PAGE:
Prayers during the nigh at the Jerusalem Old City’s Second Temple Western Wall.
The Western Wall (Hebrew: הכותל המערבי, translit.: HaKotel HaMa’aravi), sometimes referred to as the Wailing Wall or simply the Kotel, is an important Jewish religious site located in the Old City of Jerusalem. Just over half the wall, including its 17 courses located below street level, dates from the end of the Second Temple period, being constructed around 19 BCE by Herod the Great to the Jewish people. The remaining layers were added from the 7th century onwards.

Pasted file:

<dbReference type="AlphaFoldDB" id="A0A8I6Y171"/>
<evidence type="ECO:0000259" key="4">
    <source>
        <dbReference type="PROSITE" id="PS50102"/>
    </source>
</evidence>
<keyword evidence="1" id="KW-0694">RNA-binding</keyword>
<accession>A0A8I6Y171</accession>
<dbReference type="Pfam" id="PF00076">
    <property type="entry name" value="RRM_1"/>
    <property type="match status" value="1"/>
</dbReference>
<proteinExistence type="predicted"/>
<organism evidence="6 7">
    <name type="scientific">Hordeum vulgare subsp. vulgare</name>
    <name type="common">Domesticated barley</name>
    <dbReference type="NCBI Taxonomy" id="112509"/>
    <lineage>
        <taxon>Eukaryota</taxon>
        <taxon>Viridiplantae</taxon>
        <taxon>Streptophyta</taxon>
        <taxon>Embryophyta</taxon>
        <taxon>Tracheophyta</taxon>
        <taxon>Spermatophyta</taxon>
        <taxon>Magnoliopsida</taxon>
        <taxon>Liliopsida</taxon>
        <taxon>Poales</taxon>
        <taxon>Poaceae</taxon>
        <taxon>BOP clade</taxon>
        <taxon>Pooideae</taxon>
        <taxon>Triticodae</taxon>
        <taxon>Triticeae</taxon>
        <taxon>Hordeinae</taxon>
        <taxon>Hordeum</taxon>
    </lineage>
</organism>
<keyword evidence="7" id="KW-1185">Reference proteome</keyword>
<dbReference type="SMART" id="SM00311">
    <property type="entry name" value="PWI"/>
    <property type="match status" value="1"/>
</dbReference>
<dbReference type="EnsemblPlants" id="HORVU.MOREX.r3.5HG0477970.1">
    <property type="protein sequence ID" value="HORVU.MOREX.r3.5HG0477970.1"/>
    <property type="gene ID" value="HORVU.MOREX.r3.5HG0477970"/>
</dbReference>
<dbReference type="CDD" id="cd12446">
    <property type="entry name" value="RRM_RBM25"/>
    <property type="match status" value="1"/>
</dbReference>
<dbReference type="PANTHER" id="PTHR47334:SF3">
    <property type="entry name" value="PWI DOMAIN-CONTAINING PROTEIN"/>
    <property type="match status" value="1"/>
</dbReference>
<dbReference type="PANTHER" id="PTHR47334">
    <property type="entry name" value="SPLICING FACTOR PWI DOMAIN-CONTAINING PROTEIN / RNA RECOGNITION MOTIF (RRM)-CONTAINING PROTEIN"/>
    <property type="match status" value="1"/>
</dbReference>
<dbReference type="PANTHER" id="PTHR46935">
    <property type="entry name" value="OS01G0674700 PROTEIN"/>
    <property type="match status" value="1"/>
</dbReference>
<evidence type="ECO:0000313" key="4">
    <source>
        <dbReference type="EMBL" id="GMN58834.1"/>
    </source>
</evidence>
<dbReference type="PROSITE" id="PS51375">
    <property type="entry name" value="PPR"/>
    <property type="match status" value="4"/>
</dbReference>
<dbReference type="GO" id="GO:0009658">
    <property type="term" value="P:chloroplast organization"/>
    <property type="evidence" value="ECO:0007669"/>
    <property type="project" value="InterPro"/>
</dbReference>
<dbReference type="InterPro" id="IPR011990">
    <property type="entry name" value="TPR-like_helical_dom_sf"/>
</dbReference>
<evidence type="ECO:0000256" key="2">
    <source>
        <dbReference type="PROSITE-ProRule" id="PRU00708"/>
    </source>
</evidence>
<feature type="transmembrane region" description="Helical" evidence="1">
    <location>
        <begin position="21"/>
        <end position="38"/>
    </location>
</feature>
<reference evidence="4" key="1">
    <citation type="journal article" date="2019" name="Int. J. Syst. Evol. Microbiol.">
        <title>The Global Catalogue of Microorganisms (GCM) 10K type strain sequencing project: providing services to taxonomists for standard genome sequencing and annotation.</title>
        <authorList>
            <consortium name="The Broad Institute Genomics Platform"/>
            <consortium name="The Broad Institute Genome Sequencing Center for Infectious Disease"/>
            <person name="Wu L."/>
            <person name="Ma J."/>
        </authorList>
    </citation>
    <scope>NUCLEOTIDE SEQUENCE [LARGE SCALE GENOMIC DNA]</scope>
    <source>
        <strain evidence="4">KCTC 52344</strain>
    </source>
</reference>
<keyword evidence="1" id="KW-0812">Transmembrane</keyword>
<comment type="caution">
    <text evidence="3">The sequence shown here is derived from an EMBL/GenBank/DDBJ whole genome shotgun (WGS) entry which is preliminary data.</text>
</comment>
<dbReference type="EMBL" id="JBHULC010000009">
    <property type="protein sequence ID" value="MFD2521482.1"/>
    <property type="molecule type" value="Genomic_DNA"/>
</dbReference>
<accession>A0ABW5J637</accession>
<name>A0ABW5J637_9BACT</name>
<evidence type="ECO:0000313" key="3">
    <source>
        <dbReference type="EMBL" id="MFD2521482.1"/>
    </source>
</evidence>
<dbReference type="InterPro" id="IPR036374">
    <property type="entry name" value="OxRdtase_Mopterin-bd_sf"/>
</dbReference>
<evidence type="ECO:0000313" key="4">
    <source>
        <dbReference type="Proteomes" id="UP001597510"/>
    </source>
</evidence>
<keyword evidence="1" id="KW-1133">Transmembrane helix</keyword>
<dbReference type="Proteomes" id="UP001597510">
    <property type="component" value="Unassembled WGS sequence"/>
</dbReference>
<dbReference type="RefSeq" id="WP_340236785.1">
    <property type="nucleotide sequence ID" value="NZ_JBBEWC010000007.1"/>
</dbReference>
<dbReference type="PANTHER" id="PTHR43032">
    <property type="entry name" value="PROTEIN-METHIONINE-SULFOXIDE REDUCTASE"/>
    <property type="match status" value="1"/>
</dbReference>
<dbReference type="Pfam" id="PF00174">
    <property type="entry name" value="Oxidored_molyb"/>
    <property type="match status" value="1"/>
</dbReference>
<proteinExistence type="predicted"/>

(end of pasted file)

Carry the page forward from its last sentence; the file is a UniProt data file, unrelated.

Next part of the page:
The sages state that anyone who prays in the Temple in Jerusalem, “it is as if he has prayed before the throne of glory because the gate of heaven is situated there and it is open to hear prayer”. Jewish Law dictates that when Jews pray the Silent Prayer, they should face east, towards Jerusalem, the Temple and ultimately the Holy of Holies, as all of God’s bounty and blessing emanates from that spot. According to the Mishna (part of the Talmud, collective of Jewish religious laws), of all the four walls of the Temple Mount, the Western Wall was the closest to the Holy of Holies and therefore that to pray by this Wall is particularly “beneficial”.